In case you’re wondering, Becky Andrews, is the mastermind behind the “Dare To Own Your StoryTM retreat. I’ve known Becky for a few years and even featured her here on Bold Blind Beauty a few times. So meeting her face-to-face for the first time at this year’s retreat was sublime. She has a heart of gold and is as beautiful and authentic in person as she is online.

Being Found Worthy & Acceptable

Recently an incident happened that significantly hurt me, it made me question my worthiness and my character. I even went so far as to question whether Bold Blind Beauty and CAPTIVATING! were of any value.

Without going into the murky details, my past contributes heavily to my chronic anxiety and depression. Self-doubt and its companion self-hatred always lurked around every corner causing a paralysis I can barely articulate. What’s so ironic is I can see the value in others but have never really seen it in me until the retreat.

Trust has never come easy for me and those close to me know my motto: “trust no one.” There are very few people who are deserving of my trust and the common bond we share are our values. The leaders of the retreat, staff at the National Ability Center and my VIP sisters helped me see this.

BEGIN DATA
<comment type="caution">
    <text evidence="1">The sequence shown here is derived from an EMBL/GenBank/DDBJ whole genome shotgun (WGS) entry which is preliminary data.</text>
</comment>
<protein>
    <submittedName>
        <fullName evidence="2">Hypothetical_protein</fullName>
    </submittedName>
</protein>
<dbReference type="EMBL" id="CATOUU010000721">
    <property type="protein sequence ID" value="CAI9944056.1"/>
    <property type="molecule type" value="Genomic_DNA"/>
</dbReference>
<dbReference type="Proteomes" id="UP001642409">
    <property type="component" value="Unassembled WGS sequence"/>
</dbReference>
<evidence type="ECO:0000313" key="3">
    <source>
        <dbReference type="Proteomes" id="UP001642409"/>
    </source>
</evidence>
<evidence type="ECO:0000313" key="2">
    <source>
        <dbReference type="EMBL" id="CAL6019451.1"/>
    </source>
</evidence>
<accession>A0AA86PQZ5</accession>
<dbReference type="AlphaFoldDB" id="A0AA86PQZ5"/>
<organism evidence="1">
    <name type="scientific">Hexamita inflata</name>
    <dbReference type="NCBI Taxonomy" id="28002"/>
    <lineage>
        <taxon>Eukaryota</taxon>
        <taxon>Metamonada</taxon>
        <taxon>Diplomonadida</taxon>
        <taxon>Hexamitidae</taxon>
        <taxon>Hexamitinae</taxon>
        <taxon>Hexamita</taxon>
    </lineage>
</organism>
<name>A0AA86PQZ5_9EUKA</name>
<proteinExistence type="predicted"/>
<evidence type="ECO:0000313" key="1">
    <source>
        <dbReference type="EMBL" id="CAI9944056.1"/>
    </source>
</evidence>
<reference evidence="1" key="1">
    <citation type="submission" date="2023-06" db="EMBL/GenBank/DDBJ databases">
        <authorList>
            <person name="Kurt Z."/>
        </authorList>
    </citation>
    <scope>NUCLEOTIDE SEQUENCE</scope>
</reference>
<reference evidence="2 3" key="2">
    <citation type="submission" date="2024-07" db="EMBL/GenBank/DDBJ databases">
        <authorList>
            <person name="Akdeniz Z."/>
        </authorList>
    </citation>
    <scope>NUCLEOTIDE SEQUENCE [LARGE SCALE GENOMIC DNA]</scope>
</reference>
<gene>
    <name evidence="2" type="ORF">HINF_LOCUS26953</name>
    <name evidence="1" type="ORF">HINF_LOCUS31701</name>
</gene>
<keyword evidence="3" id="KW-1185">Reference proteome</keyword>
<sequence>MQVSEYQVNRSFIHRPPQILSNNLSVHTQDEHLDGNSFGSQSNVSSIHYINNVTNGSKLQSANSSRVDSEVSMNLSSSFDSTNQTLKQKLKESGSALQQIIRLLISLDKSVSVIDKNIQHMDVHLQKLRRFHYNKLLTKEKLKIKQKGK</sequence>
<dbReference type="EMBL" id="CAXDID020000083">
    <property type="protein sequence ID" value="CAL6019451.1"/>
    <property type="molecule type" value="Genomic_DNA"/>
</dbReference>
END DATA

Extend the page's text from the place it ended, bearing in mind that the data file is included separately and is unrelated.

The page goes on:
Everyone is imperfect, it’s a universal condition called being human. Lord knows I’ve fallen short in many areas but at the same time, I’ve excelled as well. Practicing meditation and mindfulness at the retreat helped me to find my courage and my identity. 19 words sum up who I am and 19 more are my ‘why.’

Kindness, compassion, and a deep desire for social justice are central to who I am; these are my values. Bold Blind Beauty was born out of a personal need for empowerment that I wanted to share with others.

Knowing that Becky thought me worthy enough to receive the scholarship in honor of her dad brings me to my knees. The work she does is life-changing and this I can attest to as I feel like a renewed person.

Lessons Learned At The Retreat

For Becky to recognize my work on Bold Blind Beauty and CAPTIVATING! Magazine means so very much to me. Losing eyesight can be a lonely and frightening life-altering event. The reason I blog is oftentimes family, friends, and the general public don’t understand sight loss.

I created Bold Blind Beauty to help women living with blindness/sight loss to feel less lonely, empowered and beautiful. Embracing our situation by choosing to courageously continue living our best lives while uplifting others is powerful.

If Bold Blind Beauty weren’t enough, last year I partnered with an image consultant and together we launch CAPTIVATING! This accessible online magazine showcases people who are living and thriving with disabilities. Like our tagline, we both truly believe “The power and possibilities of inclusion are limitless.”